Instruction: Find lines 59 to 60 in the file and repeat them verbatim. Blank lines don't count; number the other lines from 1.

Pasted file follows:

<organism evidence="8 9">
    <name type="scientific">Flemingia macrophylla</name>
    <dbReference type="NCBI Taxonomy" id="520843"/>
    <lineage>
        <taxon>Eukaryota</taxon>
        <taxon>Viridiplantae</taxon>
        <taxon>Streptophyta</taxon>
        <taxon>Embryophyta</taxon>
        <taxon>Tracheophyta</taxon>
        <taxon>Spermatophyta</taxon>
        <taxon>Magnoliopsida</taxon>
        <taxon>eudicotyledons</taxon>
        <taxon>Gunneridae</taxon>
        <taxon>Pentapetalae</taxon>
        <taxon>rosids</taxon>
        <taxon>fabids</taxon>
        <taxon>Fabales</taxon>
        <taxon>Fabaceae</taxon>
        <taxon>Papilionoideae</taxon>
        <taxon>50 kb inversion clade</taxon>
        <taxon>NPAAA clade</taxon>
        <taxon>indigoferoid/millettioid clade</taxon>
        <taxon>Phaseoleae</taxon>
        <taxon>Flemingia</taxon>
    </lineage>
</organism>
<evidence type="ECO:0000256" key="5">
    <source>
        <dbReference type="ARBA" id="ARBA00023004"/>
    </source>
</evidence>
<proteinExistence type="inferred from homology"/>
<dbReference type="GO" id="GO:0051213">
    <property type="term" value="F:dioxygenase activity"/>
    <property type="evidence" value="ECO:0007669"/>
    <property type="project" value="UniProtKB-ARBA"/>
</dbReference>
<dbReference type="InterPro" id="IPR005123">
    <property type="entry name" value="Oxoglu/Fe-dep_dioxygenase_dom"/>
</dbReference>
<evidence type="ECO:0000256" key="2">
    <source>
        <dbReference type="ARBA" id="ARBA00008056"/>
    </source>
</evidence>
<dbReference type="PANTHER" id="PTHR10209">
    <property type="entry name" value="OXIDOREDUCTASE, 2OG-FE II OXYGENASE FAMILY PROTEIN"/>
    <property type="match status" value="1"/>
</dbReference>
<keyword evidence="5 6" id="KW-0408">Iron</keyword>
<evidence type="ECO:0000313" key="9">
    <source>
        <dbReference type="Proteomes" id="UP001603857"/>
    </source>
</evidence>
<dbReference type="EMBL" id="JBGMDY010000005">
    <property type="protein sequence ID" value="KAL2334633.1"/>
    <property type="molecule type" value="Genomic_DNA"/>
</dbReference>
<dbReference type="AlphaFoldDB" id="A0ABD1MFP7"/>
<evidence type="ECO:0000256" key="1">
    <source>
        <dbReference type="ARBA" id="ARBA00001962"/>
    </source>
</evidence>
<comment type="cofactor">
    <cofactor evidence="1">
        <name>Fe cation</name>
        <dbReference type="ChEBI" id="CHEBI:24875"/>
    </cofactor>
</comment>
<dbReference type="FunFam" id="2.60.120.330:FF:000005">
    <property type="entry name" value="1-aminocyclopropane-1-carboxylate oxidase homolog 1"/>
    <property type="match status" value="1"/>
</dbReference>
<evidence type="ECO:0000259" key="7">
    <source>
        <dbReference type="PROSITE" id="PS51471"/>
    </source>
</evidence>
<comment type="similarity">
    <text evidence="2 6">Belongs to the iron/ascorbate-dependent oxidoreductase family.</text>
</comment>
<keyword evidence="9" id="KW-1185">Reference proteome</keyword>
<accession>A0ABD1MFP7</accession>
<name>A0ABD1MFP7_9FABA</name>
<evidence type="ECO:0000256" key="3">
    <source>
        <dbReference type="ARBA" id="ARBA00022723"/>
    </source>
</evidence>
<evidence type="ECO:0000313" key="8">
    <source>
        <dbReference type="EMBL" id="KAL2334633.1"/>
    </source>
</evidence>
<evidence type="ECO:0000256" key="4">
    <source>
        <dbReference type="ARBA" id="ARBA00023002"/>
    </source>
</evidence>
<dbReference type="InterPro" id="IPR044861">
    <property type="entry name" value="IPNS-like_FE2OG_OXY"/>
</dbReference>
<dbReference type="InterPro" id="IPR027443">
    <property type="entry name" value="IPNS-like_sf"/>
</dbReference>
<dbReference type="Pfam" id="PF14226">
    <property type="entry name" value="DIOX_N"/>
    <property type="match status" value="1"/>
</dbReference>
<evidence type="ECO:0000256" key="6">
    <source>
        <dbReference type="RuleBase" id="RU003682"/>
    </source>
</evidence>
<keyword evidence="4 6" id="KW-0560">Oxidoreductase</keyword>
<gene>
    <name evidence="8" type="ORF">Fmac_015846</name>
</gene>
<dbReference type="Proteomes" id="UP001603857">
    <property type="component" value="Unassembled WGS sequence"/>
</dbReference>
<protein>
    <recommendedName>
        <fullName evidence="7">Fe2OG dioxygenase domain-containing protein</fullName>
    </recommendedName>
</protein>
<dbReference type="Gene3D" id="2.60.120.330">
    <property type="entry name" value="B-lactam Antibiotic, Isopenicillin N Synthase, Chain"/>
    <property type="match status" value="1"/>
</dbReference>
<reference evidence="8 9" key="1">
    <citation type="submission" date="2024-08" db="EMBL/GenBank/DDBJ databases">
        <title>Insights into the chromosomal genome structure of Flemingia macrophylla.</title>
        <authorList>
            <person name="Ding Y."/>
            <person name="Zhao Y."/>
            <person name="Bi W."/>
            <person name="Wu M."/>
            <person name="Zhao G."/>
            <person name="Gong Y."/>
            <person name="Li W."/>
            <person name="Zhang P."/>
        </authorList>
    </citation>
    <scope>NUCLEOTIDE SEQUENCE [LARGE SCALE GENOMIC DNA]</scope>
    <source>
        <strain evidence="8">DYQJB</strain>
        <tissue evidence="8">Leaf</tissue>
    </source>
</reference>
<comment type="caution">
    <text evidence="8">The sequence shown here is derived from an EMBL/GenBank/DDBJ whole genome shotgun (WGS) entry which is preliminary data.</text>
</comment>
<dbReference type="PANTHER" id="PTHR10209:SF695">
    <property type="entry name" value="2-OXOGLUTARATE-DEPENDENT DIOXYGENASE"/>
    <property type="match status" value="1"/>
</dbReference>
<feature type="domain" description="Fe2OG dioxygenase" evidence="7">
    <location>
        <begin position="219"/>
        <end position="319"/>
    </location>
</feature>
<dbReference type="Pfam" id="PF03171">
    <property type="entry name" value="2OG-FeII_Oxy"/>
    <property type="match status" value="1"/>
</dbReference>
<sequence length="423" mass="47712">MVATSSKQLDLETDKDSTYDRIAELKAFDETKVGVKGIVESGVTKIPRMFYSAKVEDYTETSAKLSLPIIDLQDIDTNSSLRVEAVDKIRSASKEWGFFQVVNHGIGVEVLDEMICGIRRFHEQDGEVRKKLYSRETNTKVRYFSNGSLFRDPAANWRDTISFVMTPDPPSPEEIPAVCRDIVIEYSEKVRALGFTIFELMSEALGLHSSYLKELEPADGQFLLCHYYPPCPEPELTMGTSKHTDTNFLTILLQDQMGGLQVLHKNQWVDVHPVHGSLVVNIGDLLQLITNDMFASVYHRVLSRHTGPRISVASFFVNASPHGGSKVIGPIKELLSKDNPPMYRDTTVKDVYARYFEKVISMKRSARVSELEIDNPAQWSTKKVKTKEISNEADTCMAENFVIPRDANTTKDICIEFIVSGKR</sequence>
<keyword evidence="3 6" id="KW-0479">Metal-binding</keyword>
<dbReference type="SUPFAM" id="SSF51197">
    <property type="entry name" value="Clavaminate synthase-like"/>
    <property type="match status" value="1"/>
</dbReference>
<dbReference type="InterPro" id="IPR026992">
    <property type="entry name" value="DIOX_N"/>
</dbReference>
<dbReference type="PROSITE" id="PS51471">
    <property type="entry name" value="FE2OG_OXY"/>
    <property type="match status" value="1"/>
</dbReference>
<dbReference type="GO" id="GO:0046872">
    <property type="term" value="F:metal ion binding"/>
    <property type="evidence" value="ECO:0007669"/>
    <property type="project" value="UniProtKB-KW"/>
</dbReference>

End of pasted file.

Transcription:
</dbReference>
<dbReference type="AlphaFoldDB" id="A0ABD1MFP7"/>